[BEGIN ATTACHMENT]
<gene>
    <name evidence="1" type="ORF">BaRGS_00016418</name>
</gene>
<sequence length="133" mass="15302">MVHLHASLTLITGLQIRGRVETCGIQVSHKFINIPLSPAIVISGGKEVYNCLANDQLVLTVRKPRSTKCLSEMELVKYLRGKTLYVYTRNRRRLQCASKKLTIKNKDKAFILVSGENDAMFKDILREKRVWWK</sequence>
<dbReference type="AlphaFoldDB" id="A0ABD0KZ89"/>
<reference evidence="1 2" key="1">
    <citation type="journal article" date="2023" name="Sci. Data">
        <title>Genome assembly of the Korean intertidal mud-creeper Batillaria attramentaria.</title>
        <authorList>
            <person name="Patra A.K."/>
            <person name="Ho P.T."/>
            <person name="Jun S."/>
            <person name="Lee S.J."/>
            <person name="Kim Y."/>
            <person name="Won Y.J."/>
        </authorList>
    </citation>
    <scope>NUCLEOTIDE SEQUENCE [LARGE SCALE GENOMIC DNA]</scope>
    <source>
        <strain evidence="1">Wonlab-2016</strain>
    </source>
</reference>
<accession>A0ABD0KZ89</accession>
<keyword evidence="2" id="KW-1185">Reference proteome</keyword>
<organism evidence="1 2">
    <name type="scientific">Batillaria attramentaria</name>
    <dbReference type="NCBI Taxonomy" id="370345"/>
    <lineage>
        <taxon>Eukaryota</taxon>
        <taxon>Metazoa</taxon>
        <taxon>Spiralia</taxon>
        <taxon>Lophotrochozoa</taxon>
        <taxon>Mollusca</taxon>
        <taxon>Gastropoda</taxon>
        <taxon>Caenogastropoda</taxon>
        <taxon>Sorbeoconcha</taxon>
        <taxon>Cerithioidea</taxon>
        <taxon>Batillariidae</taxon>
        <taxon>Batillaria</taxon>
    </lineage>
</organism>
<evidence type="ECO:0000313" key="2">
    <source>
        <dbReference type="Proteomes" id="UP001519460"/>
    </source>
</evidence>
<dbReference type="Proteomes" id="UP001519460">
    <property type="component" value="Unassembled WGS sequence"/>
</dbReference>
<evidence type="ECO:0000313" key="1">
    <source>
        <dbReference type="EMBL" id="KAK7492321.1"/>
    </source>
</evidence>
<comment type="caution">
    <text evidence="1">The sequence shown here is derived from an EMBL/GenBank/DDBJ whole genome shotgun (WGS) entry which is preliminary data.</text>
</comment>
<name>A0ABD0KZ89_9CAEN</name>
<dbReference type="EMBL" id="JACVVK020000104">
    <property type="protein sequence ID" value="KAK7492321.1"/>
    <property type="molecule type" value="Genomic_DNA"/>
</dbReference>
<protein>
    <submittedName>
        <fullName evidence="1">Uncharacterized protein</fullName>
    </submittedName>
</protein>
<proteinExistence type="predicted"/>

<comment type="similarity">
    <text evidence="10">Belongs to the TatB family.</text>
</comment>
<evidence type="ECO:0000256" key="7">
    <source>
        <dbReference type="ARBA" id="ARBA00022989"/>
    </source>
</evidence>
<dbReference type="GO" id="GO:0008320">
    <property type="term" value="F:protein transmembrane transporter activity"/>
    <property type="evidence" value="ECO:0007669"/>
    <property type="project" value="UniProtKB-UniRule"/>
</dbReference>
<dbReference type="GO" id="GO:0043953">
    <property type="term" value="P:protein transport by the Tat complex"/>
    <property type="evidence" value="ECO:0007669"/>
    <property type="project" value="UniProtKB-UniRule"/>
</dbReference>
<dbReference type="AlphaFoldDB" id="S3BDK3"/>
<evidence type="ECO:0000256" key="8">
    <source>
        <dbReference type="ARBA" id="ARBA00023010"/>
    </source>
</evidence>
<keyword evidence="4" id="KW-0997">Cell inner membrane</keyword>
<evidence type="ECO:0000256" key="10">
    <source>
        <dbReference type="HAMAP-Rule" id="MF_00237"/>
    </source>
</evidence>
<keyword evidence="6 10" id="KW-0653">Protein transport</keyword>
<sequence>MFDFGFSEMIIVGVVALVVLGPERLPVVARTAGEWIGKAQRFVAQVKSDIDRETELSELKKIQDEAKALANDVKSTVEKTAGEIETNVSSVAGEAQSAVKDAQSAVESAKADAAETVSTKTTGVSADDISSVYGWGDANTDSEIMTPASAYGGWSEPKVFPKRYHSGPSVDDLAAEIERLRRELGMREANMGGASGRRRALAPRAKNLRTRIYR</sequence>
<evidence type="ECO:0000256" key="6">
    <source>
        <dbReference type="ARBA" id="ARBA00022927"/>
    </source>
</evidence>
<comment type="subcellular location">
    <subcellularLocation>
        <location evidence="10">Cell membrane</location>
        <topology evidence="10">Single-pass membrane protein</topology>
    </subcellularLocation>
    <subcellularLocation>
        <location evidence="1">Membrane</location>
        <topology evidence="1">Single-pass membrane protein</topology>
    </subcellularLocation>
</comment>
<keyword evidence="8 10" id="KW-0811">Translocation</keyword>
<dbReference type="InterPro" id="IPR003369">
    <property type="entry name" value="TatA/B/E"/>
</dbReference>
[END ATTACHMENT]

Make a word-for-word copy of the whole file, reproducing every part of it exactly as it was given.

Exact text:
<gene>
    <name evidence="1" type="ORF">BaRGS_00016418</name>
</gene>
<sequence length="133" mass="15302">MVHLHASLTLITGLQIRGRVETCGIQVSHKFINIPLSPAIVISGGKEVYNCLANDQLVLTVRKPRSTKCLSEMELVKYLRGKTLYVYTRNRRRLQCASKKLTIKNKDKAFILVSGENDAMFKDILREKRVWWK</sequence>
<dbReference type="AlphaFoldDB" id="A0ABD0KZ89"/>
<reference evidence="1 2" key="1">
    <citation type="journal article" date="2023" name="Sci. Data">
        <title>Genome assembly of the Korean intertidal mud-creeper Batillaria attramentaria.</title>
        <authorList>
            <person name="Patra A.K."/>
            <person name="Ho P.T."/>
            <person name="Jun S."/>
            <person name="Lee S.J."/>
            <person name="Kim Y."/>
            <person name="Won Y.J."/>
        </authorList>
    </citation>
    <scope>NUCLEOTIDE SEQUENCE [LARGE SCALE GENOMIC DNA]</scope>
    <source>
        <strain evidence="1">Wonlab-2016</strain>
    </source>
</reference>
<accession>A0ABD0KZ89</accession>
<keyword evidence="2" id="KW-1185">Reference proteome</keyword>
<organism evidence="1 2">
    <name type="scientific">Batillaria attramentaria</name>
    <dbReference type="NCBI Taxonomy" id="370345"/>
    <lineage>
        <taxon>Eukaryota</taxon>
        <taxon>Metazoa</taxon>
        <taxon>Spiralia</taxon>
        <taxon>Lophotrochozoa</taxon>
        <taxon>Mollusca</taxon>
        <taxon>Gastropoda</taxon>
        <taxon>Caenogastropoda</taxon>
        <taxon>Sorbeoconcha</taxon>
        <taxon>Cerithioidea</taxon>
        <taxon>Batillariidae</taxon>
        <taxon>Batillaria</taxon>
    </lineage>
</organism>
<evidence type="ECO:0000313" key="2">
    <source>
        <dbReference type="Proteomes" id="UP001519460"/>
    </source>
</evidence>
<dbReference type="Proteomes" id="UP001519460">
    <property type="component" value="Unassembled WGS sequence"/>
</dbReference>
<evidence type="ECO:0000313" key="1">
    <source>
        <dbReference type="EMBL" id="KAK7492321.1"/>
    </source>
</evidence>
<comment type="caution">
    <text evidence="1">The sequence shown here is derived from an EMBL/GenBank/DDBJ whole genome shotgun (WGS) entry which is preliminary data.</text>
</comment>
<name>A0ABD0KZ89_9CAEN</name>
<dbReference type="EMBL" id="JACVVK020000104">
    <property type="protein sequence ID" value="KAK7492321.1"/>
    <property type="molecule type" value="Genomic_DNA"/>
</dbReference>
<protein>
    <submittedName>
        <fullName evidence="1">Uncharacterized protein</fullName>
    </submittedName>
</protein>
<proteinExistence type="predicted"/>

<comment type="similarity">
    <text evidence="10">Belongs to the TatB family.</text>
</comment>
<evidence type="ECO:0000256" key="7">
    <source>
        <dbReference type="ARBA" id="ARBA00022989"/>
    </source>
</evidence>
<dbReference type="GO" id="GO:0008320">
    <property type="term" value="F:protein transmembrane transporter activity"/>
    <property type="evidence" value="ECO:0007669"/>
    <property type="project" value="UniProtKB-UniRule"/>
</dbReference>
<dbReference type="GO" id="GO:0043953">
    <property type="term" value="P:protein transport by the Tat complex"/>
    <property type="evidence" value="ECO:0007669"/>
    <property type="project" value="UniProtKB-UniRule"/>
</dbReference>
<dbReference type="AlphaFoldDB" id="S3BDK3"/>
<evidence type="ECO:0000256" key="8">
    <source>
        <dbReference type="ARBA" id="ARBA00023010"/>
    </source>
</evidence>
<keyword evidence="4" id="KW-0997">Cell inner membrane</keyword>
<evidence type="ECO:0000256" key="10">
    <source>
        <dbReference type="HAMAP-Rule" id="MF_00237"/>
    </source>
</evidence>
<keyword evidence="6 10" id="KW-0653">Protein transport</keyword>
<sequence>MFDFGFSEMIIVGVVALVVLGPERLPVVARTAGEWIGKAQRFVAQVKSDIDRETELSELKKIQDEAKALANDVKSTVEKTAGEIETNVSSVAGEAQSAVKDAQSAVESAKADAAETVSTKTTGVSADDISSVYGWGDANTDSEIMTPASAYGGWSEPKVFPKRYHSGPSVDDLAAEIERLRRELGMREANMGGASGRRRALAPRAKNLRTRIYR</sequence>
<evidence type="ECO:0000256" key="6">
    <source>
        <dbReference type="ARBA" id="ARBA00022927"/>
    </source>
</evidence>
<comment type="subcellular location">
    <subcellularLocation>
        <location evidence="10">Cell membrane</location>
        <topology evidence="10">Single-pass membrane protein</topology>
    </subcellularLocation>
    <subcellularLocation>
        <location evidence="1">Membrane</location>
        <topology evidence="1">Single-pass membrane protein</topology>
    </subcellularLocation>
</comment>
<keyword evidence="8 10" id="KW-0811">Translocation</keyword>
<dbReference type="InterPro" id="IPR003369">
    <property type="entry name" value="TatA/B/E"/>
</dbReference>